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New York in New York County, New York — The American Northeast (Mid-Atlantic)
 

Penn South Playground

.6 acre

 
 
Penn South Playground Marker image. Click for full size.
By Andrew Ruppenstein, April 29, 2021
1. Penn South Playground Marker
Inscription.  This playground, located on 26th Street between 8th and 9th Avenues, takes its name from Pennsylvania Station, commonly known as Penn Station. The original Penn Station was an above-ground structure designed by the eminent New York architectural firm McKim, Mead and White, and was located between 7th and 8th Avenues from 31st to 33rd Streets. Built over a span of eight years, from 1902 to 1910, Pennsylvania Station would later become an important catalyst in the city's preservation movement.

Penn Station was designed at the height of the City Beautiful movement as a gateway to the metropolis of New York City. This movement married civic function with classical design, restoring the architectural splendor that industrialization had rejected. Penn Station, which was modeled after the Baths built by Roman Emperor Caracalla, was one of the city's most beautiful, ethereal monuments. Exalted by architects and revered by the public, Penn Station "set the stamp of excellence on the city,” according to The New York Times. Its unfortunate destruction in 1965, to create a new office tower and Madison Square Garden,

Penn South Playground Marker - wide view image. Click for full size.
By Andrew Ruppenstein, April 29, 2021
2. Penn South Playground Marker - wide view
The marker is visible here mounted to the fence, a bit to the right of the entrance gate.
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spurred the formation of the Landmarks Preservation Commission and the passing of some of the most stringent landmark protection laws in the world.

The current Penn Station, built in 1968 on the same site, is an underground transportation hub with twenty-one tracks and 600,000 passengers traveling through it daily, making it North America's busiest station.

This playground, contained within the Penn Station South Houses, opened in 1961 bearing the same name as the housing complex. It was renamed Penn South Playground in 1989. In 1996 the playground was reconstructed and elementary school- age equipment on new safety surfacing was installed. The basketball courts were resurfaced and new painted street games were added to the pavement. Benches were sited beneath the shade of the London plane and ginkgo trees that line the park.
 
Erected by NYC Parks.
 
Topics. This historical marker is listed in these topic lists: Parks & Recreational AreasRailroads & Streetcars.
 
Location. 40° 44.862′ N, 73° 59.91′ W. Marker is in New York, New York, in New York County. Marker is on West 26th Street west of 8th Avenue, on the right when traveling east. Touch for map. Marker is in this post office area: New York NY 10001, United States of America. Touch for directions.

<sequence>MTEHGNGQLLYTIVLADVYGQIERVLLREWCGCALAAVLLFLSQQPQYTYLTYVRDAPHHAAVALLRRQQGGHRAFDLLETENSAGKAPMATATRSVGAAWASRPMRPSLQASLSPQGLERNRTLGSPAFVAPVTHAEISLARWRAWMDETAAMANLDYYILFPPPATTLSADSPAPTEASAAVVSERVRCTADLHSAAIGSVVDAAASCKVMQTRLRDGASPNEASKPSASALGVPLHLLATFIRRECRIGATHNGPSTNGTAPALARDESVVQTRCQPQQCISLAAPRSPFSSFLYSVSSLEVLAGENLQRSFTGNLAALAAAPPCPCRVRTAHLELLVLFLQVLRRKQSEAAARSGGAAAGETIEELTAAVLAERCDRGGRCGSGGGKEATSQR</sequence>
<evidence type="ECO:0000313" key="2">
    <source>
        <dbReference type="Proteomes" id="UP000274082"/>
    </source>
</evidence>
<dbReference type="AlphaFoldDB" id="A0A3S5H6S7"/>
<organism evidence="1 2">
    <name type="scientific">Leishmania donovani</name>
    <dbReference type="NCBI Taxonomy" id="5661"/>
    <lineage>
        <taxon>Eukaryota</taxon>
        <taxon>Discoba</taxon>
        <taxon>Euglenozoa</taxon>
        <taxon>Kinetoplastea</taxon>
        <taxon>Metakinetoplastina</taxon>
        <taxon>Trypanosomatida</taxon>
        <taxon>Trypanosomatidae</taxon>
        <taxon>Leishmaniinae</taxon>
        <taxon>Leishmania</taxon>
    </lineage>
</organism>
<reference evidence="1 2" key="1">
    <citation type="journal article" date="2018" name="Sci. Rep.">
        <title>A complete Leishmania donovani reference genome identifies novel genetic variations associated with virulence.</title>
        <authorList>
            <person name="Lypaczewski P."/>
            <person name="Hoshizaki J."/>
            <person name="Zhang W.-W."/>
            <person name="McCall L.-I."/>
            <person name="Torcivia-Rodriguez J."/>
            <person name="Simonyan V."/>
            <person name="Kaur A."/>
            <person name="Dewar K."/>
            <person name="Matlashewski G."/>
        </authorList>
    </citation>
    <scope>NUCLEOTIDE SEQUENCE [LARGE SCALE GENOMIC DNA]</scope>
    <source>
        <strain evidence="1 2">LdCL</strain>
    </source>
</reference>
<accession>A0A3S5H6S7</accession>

Other nearby markers. At least 8 other markers are within walking distance of this marker. Church of Saint Eleftherios (about 500 feet

Penn Station image. Click for full size.
lantern slide image courtesy of the Univ. of Michigan Art, Architecture and Engineering Library, circa 1910
3. Penn Station
away, measured in a direct line); Church of the Holy Apostles (about 600 feet away); Bayard Rustin (1912-1987) (about 700 feet away); Chelsea WW I Memorial (about 700 feet away); Chelsea Doughboy Statue (about 700 feet away); Lamartine Place Historic District (approx. 0.2 miles away); P.O. David Willis Basketball Court (approx. 0.2 miles away); Gay Men's Health Crisis (approx. 0.2 miles away). Touch for a list and map of all markers in New York.
 
Also see . . .
1. Pennsylvania Station (New York Preservation Archive Project). "The demolition of McKim, Mead & White’s Pennsylvania Station, amid public outcry, is popularly regarded as the birth of the modern preservation movement in New York City and the impetus for the Landmarks Law." (Submitted on May 10, 2021.) 

2. Pennsylvania Station (1910–1963) (Wikipedia). "Pennsylvania Station was a historic railroad station in New York City, named for the Pennsylvania Railroad (PRR), its builder and original tenant. The station occupied an 8-acre (3.2 ha) plot bounded by Seventh and Eighth Avenues and 31st and 33rd Streets in Midtown Manhattan.
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As the terminal shared its name with several stations in other cities, it was sometimes called New York Pennsylvania Station, or Penn Station for short." (Submitted on May 10, 2021.) 
 
 
Credits. This page was last revised on May 10, 2021. It was originally submitted on May 10, 2021, by Andrew Ruppenstein of Sacramento, California. This page has been viewed 37 times since then. Photos:   1, 2, 3. submitted on May 10, 2021, by Andrew Ruppenstein of Sacramento, California.

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Jun. 20, 2021